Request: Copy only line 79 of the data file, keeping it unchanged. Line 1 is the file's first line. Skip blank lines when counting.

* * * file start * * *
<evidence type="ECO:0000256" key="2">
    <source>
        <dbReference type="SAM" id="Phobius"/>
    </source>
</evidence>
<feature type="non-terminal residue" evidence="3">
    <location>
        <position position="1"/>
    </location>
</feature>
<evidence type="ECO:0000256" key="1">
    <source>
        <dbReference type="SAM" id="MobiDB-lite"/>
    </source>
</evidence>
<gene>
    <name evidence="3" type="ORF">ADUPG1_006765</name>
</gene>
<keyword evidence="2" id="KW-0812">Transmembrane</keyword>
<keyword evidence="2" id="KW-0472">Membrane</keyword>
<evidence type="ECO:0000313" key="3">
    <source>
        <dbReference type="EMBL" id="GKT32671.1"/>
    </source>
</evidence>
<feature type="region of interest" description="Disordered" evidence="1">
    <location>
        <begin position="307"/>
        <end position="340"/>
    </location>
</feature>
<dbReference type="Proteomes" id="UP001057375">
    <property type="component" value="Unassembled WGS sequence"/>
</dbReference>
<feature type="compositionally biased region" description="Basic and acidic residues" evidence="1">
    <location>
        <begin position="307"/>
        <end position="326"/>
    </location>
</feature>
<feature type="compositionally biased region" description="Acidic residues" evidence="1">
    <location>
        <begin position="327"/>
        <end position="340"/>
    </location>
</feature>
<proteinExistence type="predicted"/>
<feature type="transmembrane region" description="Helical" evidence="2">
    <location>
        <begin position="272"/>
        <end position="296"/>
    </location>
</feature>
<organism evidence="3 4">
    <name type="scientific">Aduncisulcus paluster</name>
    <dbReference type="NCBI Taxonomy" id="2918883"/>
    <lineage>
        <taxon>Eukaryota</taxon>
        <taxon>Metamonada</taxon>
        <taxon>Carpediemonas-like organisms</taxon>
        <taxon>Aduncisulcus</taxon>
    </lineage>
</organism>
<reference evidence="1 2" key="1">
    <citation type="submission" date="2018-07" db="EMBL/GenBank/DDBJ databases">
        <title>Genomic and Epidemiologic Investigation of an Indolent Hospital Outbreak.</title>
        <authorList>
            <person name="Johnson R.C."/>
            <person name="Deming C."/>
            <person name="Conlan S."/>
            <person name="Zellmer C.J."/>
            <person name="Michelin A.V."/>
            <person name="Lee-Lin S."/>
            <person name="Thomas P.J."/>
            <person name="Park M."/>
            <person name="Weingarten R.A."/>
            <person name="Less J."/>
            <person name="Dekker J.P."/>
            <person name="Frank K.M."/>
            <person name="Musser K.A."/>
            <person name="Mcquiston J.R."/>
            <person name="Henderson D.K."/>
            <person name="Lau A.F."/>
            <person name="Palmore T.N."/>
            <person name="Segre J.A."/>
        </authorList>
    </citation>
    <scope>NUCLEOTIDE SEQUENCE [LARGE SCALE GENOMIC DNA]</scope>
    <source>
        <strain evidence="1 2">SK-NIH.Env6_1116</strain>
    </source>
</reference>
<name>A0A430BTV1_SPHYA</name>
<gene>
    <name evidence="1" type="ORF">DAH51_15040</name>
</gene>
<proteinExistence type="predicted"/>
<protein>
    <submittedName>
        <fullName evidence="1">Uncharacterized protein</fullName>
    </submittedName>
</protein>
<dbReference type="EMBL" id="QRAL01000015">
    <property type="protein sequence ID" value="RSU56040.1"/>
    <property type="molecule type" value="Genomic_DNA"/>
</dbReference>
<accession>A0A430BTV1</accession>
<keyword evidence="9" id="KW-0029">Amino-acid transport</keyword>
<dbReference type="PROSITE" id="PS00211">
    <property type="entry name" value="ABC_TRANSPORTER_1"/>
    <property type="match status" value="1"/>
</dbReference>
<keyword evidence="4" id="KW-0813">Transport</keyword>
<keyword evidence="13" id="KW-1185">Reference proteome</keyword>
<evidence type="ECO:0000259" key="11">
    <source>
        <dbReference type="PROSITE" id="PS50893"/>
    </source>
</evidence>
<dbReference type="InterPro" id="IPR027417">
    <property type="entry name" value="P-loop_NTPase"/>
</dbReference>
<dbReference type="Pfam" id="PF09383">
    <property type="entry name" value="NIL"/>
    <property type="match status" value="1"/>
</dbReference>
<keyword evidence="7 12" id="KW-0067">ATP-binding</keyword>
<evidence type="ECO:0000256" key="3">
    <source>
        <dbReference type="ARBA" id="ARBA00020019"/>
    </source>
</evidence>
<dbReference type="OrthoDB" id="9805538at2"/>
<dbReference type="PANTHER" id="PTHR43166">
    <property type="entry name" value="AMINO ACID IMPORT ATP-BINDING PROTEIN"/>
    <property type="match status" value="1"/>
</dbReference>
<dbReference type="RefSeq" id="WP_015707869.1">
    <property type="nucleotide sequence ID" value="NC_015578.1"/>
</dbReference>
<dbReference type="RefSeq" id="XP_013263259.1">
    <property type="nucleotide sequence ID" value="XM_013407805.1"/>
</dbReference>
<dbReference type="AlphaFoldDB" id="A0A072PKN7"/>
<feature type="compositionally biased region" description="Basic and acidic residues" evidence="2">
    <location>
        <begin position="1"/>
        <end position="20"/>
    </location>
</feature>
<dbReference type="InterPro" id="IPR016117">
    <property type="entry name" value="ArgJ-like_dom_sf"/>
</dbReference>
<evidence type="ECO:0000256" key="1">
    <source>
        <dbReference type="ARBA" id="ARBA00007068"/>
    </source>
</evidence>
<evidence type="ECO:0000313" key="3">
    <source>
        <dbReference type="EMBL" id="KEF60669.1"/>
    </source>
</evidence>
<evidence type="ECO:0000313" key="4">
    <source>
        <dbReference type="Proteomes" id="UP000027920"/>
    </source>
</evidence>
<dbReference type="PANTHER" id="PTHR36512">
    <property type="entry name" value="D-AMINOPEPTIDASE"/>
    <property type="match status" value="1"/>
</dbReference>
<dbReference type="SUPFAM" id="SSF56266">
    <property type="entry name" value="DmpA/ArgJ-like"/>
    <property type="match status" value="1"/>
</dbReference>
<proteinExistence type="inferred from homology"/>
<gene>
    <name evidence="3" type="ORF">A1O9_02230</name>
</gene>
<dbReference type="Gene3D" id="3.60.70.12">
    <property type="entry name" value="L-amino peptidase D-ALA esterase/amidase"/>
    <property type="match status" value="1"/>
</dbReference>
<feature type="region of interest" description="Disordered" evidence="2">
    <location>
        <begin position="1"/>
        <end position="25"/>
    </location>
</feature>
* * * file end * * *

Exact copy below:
            <person name="Frank K.M."/>